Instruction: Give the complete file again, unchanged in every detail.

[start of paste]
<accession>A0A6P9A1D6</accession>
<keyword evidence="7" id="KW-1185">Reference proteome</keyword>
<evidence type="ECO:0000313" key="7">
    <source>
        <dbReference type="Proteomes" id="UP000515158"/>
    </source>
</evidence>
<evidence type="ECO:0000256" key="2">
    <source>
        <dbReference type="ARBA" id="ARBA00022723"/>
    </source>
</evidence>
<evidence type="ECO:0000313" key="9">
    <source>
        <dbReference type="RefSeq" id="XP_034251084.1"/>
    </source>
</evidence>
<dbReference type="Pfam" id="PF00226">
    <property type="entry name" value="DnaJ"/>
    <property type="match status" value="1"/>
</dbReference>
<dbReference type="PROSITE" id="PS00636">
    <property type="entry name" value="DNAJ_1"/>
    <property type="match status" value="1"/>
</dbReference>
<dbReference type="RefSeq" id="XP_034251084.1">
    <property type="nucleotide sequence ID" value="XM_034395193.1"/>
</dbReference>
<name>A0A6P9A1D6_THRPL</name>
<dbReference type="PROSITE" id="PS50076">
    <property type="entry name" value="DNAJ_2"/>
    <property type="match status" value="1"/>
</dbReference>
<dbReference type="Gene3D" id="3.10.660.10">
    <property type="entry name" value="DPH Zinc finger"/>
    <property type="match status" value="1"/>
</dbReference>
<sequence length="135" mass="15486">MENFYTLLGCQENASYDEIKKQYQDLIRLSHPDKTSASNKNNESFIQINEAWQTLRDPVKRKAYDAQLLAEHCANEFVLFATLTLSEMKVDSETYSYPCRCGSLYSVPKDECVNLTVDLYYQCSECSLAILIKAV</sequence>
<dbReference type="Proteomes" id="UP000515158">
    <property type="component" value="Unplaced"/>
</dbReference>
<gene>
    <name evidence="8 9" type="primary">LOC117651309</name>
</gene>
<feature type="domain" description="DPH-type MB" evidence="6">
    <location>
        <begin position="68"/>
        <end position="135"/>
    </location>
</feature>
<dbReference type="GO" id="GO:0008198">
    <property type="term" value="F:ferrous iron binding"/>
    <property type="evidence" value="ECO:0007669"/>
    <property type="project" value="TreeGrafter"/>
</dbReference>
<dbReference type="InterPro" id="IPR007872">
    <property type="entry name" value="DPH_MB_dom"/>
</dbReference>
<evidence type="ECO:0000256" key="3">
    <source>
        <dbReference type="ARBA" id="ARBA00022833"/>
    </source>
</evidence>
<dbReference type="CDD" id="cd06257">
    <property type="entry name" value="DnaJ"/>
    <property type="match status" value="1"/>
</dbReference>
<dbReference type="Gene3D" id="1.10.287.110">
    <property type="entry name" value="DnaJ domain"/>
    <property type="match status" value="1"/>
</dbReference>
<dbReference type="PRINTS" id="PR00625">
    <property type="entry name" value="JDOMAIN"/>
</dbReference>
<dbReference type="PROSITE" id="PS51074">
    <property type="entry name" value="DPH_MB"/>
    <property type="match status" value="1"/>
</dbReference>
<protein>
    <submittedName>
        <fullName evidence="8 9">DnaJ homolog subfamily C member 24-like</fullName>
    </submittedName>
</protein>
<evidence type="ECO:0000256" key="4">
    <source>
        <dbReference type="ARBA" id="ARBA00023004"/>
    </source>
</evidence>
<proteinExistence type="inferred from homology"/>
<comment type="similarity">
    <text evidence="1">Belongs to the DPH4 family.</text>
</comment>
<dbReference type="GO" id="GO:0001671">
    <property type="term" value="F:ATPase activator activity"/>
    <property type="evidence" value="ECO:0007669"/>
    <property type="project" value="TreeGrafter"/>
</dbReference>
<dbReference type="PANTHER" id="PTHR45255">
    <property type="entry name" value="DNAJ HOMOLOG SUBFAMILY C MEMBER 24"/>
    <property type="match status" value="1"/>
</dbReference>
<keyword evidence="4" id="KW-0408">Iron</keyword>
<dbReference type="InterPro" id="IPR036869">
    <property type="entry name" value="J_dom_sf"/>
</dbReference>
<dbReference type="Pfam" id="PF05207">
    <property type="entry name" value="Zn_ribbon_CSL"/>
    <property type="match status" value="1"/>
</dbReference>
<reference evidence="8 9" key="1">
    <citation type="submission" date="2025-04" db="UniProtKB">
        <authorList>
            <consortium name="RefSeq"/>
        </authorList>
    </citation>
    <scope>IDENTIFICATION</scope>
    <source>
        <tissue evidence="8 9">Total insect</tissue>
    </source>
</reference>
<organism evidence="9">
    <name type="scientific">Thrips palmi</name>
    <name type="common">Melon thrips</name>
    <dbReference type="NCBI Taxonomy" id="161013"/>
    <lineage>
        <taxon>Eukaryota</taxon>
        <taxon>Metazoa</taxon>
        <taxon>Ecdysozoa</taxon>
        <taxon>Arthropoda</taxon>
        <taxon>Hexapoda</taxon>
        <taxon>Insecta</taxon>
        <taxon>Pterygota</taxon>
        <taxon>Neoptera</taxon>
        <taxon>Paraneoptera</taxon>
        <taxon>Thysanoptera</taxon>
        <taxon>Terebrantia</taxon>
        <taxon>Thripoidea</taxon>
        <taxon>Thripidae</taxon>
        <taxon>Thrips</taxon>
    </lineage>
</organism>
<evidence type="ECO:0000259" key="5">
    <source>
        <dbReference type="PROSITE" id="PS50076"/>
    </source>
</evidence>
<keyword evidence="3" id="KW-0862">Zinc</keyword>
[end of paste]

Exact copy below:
<accession>A0A6P9A1D6</accession>
<keyword evidence="7" id="KW-1185">Reference proteome</keyword>
<evidence type="ECO:0000313" key="7">
    <source>
        <dbReference type="Proteomes" id="UP000515158"/>
    </source>
</evidence>
<evidence type="ECO:0000256" key="2">
    <source>
        <dbReference type="ARBA" id="ARBA00022723"/>
    </source>
</evidence>
<evidence type="ECO:0000313" key="9">
    <source>
        <dbReference type="RefSeq" id="XP_034251084.1"/>
    </source>
</evidence>
<dbReference type="Pfam" id="PF00226">
    <property type="entry name" value="DnaJ"/>
    <property type="match status" value="1"/>
</dbReference>
<dbReference type="PROSITE" id="PS00636">
    <property type="entry name" value="DNAJ_1"/>
    <property type="match status" value="1"/>
</dbReference>
<dbReference type="RefSeq" id="XP_034251084.1">
    <property type="nucleotide sequence ID" value="XM_034395193.1"/>
</dbReference>
<name>A0A6P9A1D6_THRPL</name>
<dbReference type="PROSITE" id="PS50076">
    <property type="entry name" value="DNAJ_2"/>
    <property type="match status" value="1"/>
</dbReference>
<dbReference type="Gene3D" id="3.10.660.10">
    <property type="entry name" value="DPH Zinc finger"/>
    <property type="match status" value="1"/>
</dbReference>
<sequence length="135" mass="15486">MENFYTLLGCQENASYDEIKKQYQDLIRLSHPDKTSASNKNNESFIQINEAWQTLRDPVKRKAYDAQLLAEHCANEFVLFATLTLSEMKVDSETYSYPCRCGSLYSVPKDECVNLTVDLYYQCSECSLAILIKAV</sequence>
<dbReference type="Proteomes" id="UP000515158">
    <property type="component" value="Unplaced"/>
</dbReference>
<gene>
    <name evidence="8 9" type="primary">LOC117651309</name>
</gene>
<feature type="domain" description="DPH-type MB" evidence="6">
    <location>
        <begin position="68"/>
        <end position="135"/>
    </location>
</feature>
<dbReference type="GO" id="GO:0008198">
    <property type="term" value="F:ferrous iron binding"/>
    <property type="evidence" value="ECO:0007669"/>
    <property type="project" value="TreeGrafter"/>
</dbReference>
<dbReference type="InterPro" id="IPR007872">
    <property type="entry name" value="DPH_MB_dom"/>
</dbReference>
<evidence type="ECO:0000256" key="3">
    <source>
        <dbReference type="ARBA" id="ARBA00022833"/>
    </source>
</evidence>
<dbReference type="CDD" id="cd06257">
    <property type="entry name" value="DnaJ"/>
    <property type="match status" value="1"/>
</dbReference>
<dbReference type="Gene3D" id="1.10.287.110">
    <property type="entry name" value="DnaJ domain"/>
    <property type="match status" value="1"/>
</dbReference>
<dbReference type="PRINTS" id="PR00625">
    <property type="entry name" value="JDOMAIN"/>
</dbReference>
<dbReference type="PROSITE" id="PS51074">
    <property type="entry name" value="DPH_MB"/>
    <property type="match status" value="1"/>
</dbReference>
<protein>
    <submittedName>
        <fullName evidence="8 9">DnaJ homolog subfamily C member 24-like</fullName>
    </submittedName>
</protein>
<evidence type="ECO:0000256" key="4">
    <source>
        <dbReference type="ARBA" id="ARBA00023004"/>
    </source>
</evidence>
<proteinExistence type="inferred from homology"/>
<comment type="similarity">
    <text evidence="1">Belongs to the DPH4 family.</text>
</comment>
<dbReference type="GO" id="GO:0001671">
    <property type="term" value="F:ATPase activator activity"/>
    <property type="evidence" value="ECO:0007669"/>
    <property type="project" value="TreeGrafter"/>
</dbReference>
<dbReference type="PANTHER" id="PTHR45255">
    <property type="entry name" value="DNAJ HOMOLOG SUBFAMILY C MEMBER 24"/>
    <property type="match status" value="1"/>
</dbReference>
<keyword evidence="4" id="KW-0408">Iron</keyword>
<dbReference type="InterPro" id="IPR036869">
    <property type="entry name" value="J_dom_sf"/>
</dbReference>
<dbReference type="Pfam" id="PF05207">
    <property type="entry name" value="Zn_ribbon_CSL"/>
    <property type="match status" value="1"/>
</dbReference>
<reference evidence="8 9" key="1">
    <citation type="submission" date="2025-04" db="UniProtKB">
        <authorList>
            <consortium name="RefSeq"/>
        </authorList>
    </citation>
    <scope>IDENTIFICATION</scope>
    <source>
        <tissue evidence="8 9">Total insect</tissue>
    </source>
</reference>
<organism evidence="9">
    <name type="scientific">Thrips palmi</name>
    <name type="common">Melon thrips</name>
    <dbReference type="NCBI Taxonomy" id="161013"/>
    <lineage>
        <taxon>Eukaryota</taxon>
        <taxon>Metazoa</taxon>
        <taxon>Ecdysozoa</taxon>
        <taxon>Arthropoda</taxon>
        <taxon>Hexapoda</taxon>
        <taxon>Insecta</taxon>
        <taxon>Pterygota</taxon>
        <taxon>Neoptera</taxon>
        <taxon>Paraneoptera</taxon>
        <taxon>Thysanoptera</taxon>
        <taxon>Terebrantia</taxon>
        <taxon>Thripoidea</taxon>
        <taxon>Thripidae</taxon>
        <taxon>Thrips</taxon>
    </lineage>
</organism>
<evidence type="ECO:0000259" key="5">
    <source>
        <dbReference type="PROSITE" id="PS50076"/>
    </source>
</evidence>
<keyword evidence="3" id="KW-0862">Zinc</keyword>